The Red Sox solidified their starting rotation for 2019 and beyond by signing postseason hero Nathan Eovaldi to a four year, $67.5M contract. The hard throwing righty was an integral piece of Boston’s playoff run, and became a fan favorite with strong performances against the Yankees, Astros, and Dodgers. With the signing, Boston’s starting five projects to be Chris Sale, David Price, Rick Porcello, Eovaldi, and some combination of Eduardo Rodriguez and/or Steven Wright, unless the Sox view Eovaldi as a possible closer if Craig Kimbrel does not resign (likely) or if Matt Barnes or another closing option is not explored during this Hot Stove season. It will be interesting to see if Eovaldi’s post-season versatility will sway the Sox into considering this move. Either way, the Sox retain a pitcher who seemed to thrive under the bright lights of Boston’s scrutinizing eye.
It is well documented that Eovaldi has endured two Tommy John surgeries in his seven year career, but his control and velocity didn’t seem affected during last season’s tenure with the Sox. How about this for a stat? Nate the Great went 3-3 with a 3.33 ERA in 12 appearances with the Sox since coming north from Tampa in July. In the postseason, he put up a 1.61 ERA, limiting batters to 4 earned runs in 22 innings. He threw a seven inning, five hit, one run game in Boston’s 16-1 drubbing of the Yankees. In his next start in Houston, he put up similar numbers against a lethal Astros lineup, pitching 6 innings of 2-run ball. And of course, he had the gutsy, 6-inning relief appearance against the Dodgers in the World Series where he unfortunately mislocated a pitch to Max Muncy who ended the longest game in World Series history by depositing the ball into the bleacher of Chavez Ravine. But despite the loss, Red Sox players and fans were enamored by his performance (Rick Porcello admitted he cried, claiming it was the best pitching performance he’d ever witnessed).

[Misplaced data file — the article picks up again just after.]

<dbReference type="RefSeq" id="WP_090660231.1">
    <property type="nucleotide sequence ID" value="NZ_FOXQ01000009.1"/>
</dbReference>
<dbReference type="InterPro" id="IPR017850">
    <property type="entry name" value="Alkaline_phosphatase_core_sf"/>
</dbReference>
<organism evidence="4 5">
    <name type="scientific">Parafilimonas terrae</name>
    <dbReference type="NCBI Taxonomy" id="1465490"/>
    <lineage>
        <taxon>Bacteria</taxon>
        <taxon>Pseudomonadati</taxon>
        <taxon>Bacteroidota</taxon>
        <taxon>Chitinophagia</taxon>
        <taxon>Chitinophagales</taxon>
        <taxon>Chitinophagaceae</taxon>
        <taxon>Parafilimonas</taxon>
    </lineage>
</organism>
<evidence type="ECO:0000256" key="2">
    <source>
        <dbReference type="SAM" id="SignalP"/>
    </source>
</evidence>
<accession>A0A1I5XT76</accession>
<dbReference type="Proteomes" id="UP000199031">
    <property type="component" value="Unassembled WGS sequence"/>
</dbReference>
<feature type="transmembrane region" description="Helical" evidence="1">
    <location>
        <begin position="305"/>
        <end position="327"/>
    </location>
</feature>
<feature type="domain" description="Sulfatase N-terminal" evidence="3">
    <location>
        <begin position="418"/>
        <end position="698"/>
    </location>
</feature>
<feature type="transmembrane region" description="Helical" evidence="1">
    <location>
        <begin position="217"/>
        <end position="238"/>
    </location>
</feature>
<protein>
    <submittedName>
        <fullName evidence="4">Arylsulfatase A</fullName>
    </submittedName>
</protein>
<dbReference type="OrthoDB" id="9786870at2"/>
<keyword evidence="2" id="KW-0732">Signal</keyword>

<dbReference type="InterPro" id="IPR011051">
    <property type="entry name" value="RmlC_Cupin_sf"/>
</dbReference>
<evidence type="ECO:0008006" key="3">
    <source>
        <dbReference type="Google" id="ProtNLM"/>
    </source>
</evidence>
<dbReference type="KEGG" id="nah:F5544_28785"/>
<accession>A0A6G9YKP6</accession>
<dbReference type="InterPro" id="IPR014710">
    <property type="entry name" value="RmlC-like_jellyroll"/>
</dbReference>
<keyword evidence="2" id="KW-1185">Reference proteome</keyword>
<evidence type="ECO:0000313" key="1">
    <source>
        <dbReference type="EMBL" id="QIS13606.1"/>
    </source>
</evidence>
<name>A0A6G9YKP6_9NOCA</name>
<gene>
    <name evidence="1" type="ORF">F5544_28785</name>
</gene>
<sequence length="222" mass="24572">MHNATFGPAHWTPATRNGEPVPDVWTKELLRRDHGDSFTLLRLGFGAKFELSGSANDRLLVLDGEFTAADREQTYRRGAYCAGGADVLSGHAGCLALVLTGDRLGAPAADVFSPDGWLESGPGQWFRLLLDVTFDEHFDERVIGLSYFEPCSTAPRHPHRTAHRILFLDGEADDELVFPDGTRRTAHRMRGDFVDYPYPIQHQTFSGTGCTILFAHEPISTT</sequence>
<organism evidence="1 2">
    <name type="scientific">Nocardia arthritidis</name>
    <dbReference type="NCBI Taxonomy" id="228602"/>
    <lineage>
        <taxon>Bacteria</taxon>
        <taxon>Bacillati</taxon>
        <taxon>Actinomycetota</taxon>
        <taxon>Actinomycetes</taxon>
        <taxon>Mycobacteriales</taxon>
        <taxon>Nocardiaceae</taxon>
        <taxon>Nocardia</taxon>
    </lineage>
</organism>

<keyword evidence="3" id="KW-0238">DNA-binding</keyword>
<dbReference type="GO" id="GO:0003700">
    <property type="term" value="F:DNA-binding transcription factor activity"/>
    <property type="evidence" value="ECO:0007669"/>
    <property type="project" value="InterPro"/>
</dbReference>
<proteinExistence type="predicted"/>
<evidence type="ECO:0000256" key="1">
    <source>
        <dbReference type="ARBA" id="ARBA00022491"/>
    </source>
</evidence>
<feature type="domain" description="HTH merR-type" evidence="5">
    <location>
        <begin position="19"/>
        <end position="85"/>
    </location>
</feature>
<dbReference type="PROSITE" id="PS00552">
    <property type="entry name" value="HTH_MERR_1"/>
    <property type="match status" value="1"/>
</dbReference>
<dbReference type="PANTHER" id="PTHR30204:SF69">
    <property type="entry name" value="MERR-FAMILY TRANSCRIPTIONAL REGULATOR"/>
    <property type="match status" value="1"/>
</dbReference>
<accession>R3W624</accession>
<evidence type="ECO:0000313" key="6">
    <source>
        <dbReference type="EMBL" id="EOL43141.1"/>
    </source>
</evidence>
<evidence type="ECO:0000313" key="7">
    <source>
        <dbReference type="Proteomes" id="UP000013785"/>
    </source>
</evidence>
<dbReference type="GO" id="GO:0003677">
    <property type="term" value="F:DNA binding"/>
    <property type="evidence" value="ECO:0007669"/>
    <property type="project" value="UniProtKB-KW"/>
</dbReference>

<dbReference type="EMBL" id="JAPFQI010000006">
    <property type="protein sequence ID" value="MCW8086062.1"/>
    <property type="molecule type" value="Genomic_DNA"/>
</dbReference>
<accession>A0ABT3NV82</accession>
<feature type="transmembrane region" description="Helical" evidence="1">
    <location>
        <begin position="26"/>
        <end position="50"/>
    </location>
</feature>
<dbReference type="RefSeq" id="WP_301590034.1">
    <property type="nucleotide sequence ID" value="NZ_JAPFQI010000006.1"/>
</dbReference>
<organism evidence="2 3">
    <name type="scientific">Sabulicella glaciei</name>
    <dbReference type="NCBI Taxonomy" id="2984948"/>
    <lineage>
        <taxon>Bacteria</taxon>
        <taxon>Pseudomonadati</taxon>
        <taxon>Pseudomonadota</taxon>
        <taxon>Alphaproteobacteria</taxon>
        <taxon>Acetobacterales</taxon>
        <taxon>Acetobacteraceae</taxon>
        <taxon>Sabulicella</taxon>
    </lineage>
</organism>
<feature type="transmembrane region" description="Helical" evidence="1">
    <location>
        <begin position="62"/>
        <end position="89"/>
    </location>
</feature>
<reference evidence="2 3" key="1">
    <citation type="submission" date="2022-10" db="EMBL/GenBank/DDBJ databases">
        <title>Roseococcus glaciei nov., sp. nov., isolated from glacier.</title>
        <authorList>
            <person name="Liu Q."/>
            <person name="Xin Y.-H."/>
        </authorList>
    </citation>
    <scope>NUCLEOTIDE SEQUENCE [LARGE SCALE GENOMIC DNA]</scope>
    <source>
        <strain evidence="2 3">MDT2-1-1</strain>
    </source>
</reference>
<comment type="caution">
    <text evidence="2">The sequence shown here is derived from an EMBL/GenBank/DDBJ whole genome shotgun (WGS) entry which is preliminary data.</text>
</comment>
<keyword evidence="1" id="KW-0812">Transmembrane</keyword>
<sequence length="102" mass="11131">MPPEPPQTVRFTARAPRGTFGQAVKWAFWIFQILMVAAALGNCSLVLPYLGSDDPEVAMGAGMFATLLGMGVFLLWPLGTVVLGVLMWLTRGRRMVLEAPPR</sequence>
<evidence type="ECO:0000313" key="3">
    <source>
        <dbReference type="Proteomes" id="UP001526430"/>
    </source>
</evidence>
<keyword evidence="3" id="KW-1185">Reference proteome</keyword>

He certainly felt at home in the Fens.
Ultimately, if his health can hold, I like the move a lot. Again, Eovaldi has shown he can be versatile in many different situations, so if he struggles in the rotation, the Sox have a gas throwing reliever they can manage out of the ‘pen. Not sure you want to pay a reliever $17M a year, but hey...that’s how it goes sometimes. You have to overpay to ensure a guy who has proven himself in a difficult market can attempt to recreate the magic of a year ago. As an added bonus, Eovaldi stays out of the crusty claws of the pinstriped team 215 miles south of The Hub. Eovaldi, a former Yankee, is the second desirable starter that New York as lost out on this week with Patrick Corbin choosing to go from Arizona to the Nationals.
One final thought...I like that the Sox have resigned Steve Pearce and Eovaldi. They’re good fits, and their contracts aren’t necessarily breaking the bank. But I hope the Sox don’t try to just maintain the status quo of last year. Obviously, it was the most successful season of all of our lifetimes, but I would like to see them improve the bullpen and perhaps acquire a serviceable second baseman if Dustin Pedroia struggles to get healthy again (NOT Ian Kinsler). But Eovaldi has shown he can play here, and has embraced his role in a Red Sox uniform. Hopefully he can duplicate his 2018 performance for years to come.
Photo: NBC San Francisco